When the term ‘Angeball’ is put to Pedro Porro at Tottenham’s training ground, he immediately laughs.
Porro then jokingly repeats the phrase out loud before explaining why it evokes such a warm reaction from him.
“It’s a system that I’m really suited to and it’s really working well for me,” the Spaniard exclusively tells Sky Sports on his 24th birthday.
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“It’s a new system that I haven’t played before. I’m playing inside as a full-back, but it’s somewhere I’m feeling confident.
“I’m feeling really happy out there and I think you can see that when I’m playing.”
A beaming Porro is loving his transformation from flying wing-back to inverted full-back under new Spurs boss Ange Postecoglou.
“For me, it’s not been so difficult to adapt to the new system,” he admits. “I’m someone who takes on these new concepts relatively easily.
“The difference is that with five [at the back], I’m able to have that more freedom to attack, whereas with four [at the back] often I’m defending in a line of four so I’ve been working really hard on my defensive game and I think that I’m improving on that front.
“It is different, but I feel good in both systems and, really, I’ll play wherever the coach asks me to.
“I’m enjoying it and increasingly every day I think I’ve got the vision.
“The coaching staff are saying I’ve got the vision to pick up this part of the game and the new system.”
Porro’s promising evolution into an inverted full-back was demonstrated in Spurs’ last game before the international break as they hammered Burnley 5-2 at Turf Moor.
He provided a wonderful assist – his first of the season – for Heung-Min Son’s hat-trick goal after the right-back took up a central midfield position to then bend a delightful through-ball for the South Korea international to score.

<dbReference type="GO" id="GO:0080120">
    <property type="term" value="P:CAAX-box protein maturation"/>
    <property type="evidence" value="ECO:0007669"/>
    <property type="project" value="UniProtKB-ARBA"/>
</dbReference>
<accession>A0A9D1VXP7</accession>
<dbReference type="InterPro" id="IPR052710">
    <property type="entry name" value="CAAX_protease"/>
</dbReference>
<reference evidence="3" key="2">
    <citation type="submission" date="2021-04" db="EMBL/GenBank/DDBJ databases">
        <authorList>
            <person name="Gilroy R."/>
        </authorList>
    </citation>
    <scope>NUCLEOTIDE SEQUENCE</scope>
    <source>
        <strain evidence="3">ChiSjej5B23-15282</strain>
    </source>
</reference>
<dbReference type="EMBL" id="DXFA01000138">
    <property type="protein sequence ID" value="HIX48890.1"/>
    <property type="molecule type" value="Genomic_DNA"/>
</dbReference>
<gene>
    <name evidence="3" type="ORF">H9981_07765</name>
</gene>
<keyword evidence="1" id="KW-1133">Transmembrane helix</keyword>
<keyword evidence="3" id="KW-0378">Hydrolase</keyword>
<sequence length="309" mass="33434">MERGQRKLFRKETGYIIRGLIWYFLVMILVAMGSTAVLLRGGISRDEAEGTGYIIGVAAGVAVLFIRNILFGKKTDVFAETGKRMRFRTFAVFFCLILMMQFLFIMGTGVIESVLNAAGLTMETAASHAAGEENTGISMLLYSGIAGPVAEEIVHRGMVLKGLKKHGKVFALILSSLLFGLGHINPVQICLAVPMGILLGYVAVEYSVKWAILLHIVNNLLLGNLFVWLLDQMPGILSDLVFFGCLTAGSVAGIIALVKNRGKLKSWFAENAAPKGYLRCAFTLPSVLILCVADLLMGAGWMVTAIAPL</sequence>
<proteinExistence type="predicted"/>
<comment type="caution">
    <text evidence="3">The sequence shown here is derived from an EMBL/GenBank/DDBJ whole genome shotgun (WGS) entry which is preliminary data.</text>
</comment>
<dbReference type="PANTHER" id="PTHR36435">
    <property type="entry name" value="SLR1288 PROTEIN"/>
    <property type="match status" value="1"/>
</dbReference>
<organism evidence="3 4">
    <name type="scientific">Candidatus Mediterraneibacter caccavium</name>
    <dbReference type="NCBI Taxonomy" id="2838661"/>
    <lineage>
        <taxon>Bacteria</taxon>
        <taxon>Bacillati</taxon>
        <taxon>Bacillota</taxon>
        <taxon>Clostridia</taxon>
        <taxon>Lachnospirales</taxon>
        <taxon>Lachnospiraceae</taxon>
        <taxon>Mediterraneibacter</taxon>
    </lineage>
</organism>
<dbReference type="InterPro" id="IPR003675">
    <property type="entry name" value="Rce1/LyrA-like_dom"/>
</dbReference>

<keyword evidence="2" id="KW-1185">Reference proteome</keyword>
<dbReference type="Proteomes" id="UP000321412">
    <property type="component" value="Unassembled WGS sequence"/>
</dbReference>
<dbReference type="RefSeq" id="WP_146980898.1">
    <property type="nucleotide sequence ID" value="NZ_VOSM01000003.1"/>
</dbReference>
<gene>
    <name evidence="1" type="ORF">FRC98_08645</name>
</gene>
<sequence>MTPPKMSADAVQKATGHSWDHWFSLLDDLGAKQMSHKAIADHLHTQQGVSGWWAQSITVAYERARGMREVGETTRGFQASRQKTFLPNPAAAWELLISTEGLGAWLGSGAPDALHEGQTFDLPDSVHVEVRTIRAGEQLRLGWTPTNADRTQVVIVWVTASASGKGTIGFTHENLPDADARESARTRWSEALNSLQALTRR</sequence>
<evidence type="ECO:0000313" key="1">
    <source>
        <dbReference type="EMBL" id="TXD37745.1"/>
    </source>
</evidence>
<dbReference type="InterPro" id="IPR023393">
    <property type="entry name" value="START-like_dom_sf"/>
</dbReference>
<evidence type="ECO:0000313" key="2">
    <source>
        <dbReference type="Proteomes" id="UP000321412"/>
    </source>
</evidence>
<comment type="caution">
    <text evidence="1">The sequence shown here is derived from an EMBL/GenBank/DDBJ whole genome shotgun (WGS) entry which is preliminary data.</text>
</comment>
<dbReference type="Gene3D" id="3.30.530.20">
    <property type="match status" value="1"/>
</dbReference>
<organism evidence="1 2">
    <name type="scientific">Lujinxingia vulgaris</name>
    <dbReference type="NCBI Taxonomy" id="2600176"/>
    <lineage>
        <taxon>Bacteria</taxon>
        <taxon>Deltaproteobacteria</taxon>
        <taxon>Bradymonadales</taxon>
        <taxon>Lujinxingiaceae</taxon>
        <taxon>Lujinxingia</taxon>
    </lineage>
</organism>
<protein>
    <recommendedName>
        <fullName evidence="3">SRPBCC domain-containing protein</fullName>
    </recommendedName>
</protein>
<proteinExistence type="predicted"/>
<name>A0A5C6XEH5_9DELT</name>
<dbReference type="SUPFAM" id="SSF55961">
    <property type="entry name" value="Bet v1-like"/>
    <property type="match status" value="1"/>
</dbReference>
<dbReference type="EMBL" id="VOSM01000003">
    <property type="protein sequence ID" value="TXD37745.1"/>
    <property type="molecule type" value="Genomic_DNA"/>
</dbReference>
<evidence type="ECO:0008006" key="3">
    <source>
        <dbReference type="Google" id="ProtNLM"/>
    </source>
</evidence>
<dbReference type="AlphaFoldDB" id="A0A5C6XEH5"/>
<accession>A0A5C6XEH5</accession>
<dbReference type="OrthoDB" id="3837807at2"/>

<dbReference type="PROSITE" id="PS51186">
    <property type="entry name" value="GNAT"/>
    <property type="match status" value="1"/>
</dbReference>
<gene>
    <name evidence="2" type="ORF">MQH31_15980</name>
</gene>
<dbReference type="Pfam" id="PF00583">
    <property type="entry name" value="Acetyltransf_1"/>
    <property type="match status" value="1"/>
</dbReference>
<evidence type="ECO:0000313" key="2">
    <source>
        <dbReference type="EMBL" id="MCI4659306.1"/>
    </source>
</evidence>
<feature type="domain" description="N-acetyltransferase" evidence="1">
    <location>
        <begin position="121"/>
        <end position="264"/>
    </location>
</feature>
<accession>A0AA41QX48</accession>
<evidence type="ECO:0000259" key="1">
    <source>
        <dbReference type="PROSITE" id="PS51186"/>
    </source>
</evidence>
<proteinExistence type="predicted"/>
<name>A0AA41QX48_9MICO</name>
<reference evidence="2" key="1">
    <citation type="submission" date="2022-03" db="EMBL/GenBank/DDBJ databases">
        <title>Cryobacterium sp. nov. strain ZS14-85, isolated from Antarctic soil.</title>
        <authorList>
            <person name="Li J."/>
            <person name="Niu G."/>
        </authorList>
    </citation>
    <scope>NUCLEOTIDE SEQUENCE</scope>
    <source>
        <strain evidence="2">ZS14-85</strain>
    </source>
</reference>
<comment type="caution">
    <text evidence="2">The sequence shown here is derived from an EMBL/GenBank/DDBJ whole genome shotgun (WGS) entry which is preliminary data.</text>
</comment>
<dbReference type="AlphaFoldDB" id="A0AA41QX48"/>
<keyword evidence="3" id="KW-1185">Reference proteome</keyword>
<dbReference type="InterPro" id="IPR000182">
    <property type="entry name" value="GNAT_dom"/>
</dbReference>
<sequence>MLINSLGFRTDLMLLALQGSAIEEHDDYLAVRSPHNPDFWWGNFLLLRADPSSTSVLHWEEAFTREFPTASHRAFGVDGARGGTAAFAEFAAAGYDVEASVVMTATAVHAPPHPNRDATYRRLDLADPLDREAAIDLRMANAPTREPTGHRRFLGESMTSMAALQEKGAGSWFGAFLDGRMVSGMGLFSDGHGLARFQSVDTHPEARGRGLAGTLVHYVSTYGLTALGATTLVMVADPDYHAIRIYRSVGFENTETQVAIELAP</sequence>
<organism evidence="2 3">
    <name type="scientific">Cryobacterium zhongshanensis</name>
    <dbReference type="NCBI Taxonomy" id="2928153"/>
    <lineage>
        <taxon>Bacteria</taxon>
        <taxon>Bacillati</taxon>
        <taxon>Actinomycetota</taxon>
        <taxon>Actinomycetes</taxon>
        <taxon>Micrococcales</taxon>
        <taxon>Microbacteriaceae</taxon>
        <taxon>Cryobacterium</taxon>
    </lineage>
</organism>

When Sky Sports shows Porro these still images of his inverted full-back role for the goal, the gleaming smile returns.
“In this particular instance,” he says, “I just tried to be focused and I’m always trying to look for the spaces, because quite often what we’re working on is the need to be ready and to be able to pick up spaces where you can’t be picked up by the opposition, so that’s really what we’re working on a lot and that’s what I’ve done here.”
His assist at Burnley combined with his 12 final third entries – the most of any player in the win – enhanced Porro’s suitability for Postecoglou’s free-flowing system following doubts over his role under the Australian.
Porro joined Spurs in January to play as a right wing-back in Antonio Conte’s 3-5-2 system, so the switch to 4-3-3 under Postecoglou this summer raised question marks over how he would fit in – especially after making his move permanent from Sporting Lisbon for a reported £39m.
Those concerns were heightened when he was an unused substitute in the opening weekend draw at Brentford, with Emerson Royal preferred at right-back as he scored the equaliser.
But Porro surprisingly started the next game against Manchester United only to receive strong criticism from Sky Sports’ Gary Neville during commentary over his deployment as an inverted full-back.
“The reason that 95 per cent of full-backs play at full-back is because they can’t receive the ball on the half-turn in midfield,” he said in the opening few minutes.
Neville then despaired just before half-time: “I’m definitely not having it. Honestly, Porro thinks he’s Rodri meets Xavi.
“If you’re a Manchester United player pressing, you want him to have that ball played into him. It’s nearly cost them goals in this first half.